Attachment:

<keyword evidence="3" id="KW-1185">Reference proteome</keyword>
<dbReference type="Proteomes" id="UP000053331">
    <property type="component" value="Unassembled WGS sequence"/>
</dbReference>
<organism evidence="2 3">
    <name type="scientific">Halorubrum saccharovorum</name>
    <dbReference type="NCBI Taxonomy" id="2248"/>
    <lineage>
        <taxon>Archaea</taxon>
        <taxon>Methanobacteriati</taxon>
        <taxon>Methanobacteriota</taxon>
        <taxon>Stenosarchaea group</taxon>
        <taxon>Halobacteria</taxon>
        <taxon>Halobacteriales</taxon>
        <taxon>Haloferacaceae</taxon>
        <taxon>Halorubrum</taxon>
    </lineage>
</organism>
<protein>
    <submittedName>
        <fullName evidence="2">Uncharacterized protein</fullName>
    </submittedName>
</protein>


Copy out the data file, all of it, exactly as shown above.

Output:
<keyword evidence="3" id="KW-1185">Reference proteome</keyword>
<dbReference type="Proteomes" id="UP000053331">
    <property type="component" value="Unassembled WGS sequence"/>
</dbReference>
<organism evidence="2 3">
    <name type="scientific">Halorubrum saccharovorum</name>
    <dbReference type="NCBI Taxonomy" id="2248"/>
    <lineage>
        <taxon>Archaea</taxon>
        <taxon>Methanobacteriati</taxon>
        <taxon>Methanobacteriota</taxon>
        <taxon>Stenosarchaea group</taxon>
        <taxon>Halobacteria</taxon>
        <taxon>Halobacteriales</taxon>
        <taxon>Haloferacaceae</taxon>
        <taxon>Halorubrum</taxon>
    </lineage>
</organism>
<protein>
    <submittedName>
        <fullName evidence="2">Uncharacterized protein</fullName>
    </submittedName>
</protein>